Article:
Lawrence County EMA: Residents Now Much Better Protected than on April 27, 2011

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It seems hard to believe, but on April 27th, 2011, Lawrence County had only one community tornado shelter offering safety during severe weather.

One year later, there are six, with ten more awaiting approval to be built.

The new shelters are evidence of a lesson learned from a horrific experience.

A case in point is the new community shelter in Caddo.  It will protect dozens of people who had only one place to go for protection last year, as a line of tornadoes ripped through the county.

“It made us realize that we really, as far as shelters, weren’t prepared for it,” said Lawrence County Emergency Management Agency Director Hillard Frost of the disaster of April 27, 2011.

Frost said many people, from citizens to leaders, found out that the lone shelter in Moulton that protected 700 people was severely insufficient.

Since that day, the county has added community shelters, which can accommodate 100 people in each, in Mt. Hope, Red Bank, Courtland and Town Creek.

And the Federal Emergency Management Agency made good on its promise to help.

FEMA picked up 75% of the costs for each community shelter.  Each cost up to $75,000.  The county provided the other 25%.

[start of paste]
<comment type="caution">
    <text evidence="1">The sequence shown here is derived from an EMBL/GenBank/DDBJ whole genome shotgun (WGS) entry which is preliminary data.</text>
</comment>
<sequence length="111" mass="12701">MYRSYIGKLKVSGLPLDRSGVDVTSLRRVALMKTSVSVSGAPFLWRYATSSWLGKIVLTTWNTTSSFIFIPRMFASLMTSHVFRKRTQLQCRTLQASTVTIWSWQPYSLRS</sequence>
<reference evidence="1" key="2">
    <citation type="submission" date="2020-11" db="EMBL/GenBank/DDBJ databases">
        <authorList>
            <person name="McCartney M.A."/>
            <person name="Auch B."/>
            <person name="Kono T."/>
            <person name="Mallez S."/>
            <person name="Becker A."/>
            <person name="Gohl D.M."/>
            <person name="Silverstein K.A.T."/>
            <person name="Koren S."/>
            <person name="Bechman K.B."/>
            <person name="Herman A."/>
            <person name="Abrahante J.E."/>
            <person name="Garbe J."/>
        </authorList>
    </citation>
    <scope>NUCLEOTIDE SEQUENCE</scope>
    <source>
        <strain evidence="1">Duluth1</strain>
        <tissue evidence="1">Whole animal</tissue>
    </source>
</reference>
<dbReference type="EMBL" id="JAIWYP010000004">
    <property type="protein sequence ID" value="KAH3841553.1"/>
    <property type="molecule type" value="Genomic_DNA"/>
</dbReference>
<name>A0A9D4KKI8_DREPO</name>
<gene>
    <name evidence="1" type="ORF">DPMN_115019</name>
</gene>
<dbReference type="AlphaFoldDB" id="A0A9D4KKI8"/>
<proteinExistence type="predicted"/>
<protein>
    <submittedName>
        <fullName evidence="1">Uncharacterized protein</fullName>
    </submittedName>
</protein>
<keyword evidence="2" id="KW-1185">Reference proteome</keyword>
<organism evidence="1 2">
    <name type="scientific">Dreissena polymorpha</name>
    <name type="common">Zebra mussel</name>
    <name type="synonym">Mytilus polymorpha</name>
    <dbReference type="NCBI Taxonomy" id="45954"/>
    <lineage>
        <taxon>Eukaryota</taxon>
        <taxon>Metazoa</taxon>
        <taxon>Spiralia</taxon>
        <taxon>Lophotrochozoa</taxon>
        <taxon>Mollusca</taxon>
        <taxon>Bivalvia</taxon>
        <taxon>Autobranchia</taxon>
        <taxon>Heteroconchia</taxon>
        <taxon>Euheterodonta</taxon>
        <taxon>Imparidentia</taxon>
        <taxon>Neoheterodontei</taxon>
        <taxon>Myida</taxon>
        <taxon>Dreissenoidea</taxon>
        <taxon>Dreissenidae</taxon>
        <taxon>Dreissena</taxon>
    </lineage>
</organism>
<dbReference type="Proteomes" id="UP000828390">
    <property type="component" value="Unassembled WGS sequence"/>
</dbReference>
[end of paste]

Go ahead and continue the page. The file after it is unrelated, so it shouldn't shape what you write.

“We’re much better now than we was last year in April,” said Frost.

And there’s more.

In the aftermath of April 27th, back-up generators struggled to supply the power Lawrence County emergency officials needed, since the county’s large and old one malfunctioned and died.

“Since then, we have installed a new generator in our Emergency Operations Center,” said Frost.  “And we’ve also purchased another backup generator just in case that one goes down.”

He said the Tennessee Valley Authority shared the cost of those, since Lawrence County is within 10 miles of the Brownsferry Nuclear Plant.

Frost said with the resources he has now, and ten more community shelters in the works, Lawrence County came out much safer from the disaster in the long run.

He estimated about 100 Lawrence County residents built their own tornado shelters at their homes.

Frost said moving forward, the county is trying to pinpoint a better location for volunteers to go to sign up to help, other than the EMA office, in the event of a future disaster.

Check this updated list of storm shelters for each county.

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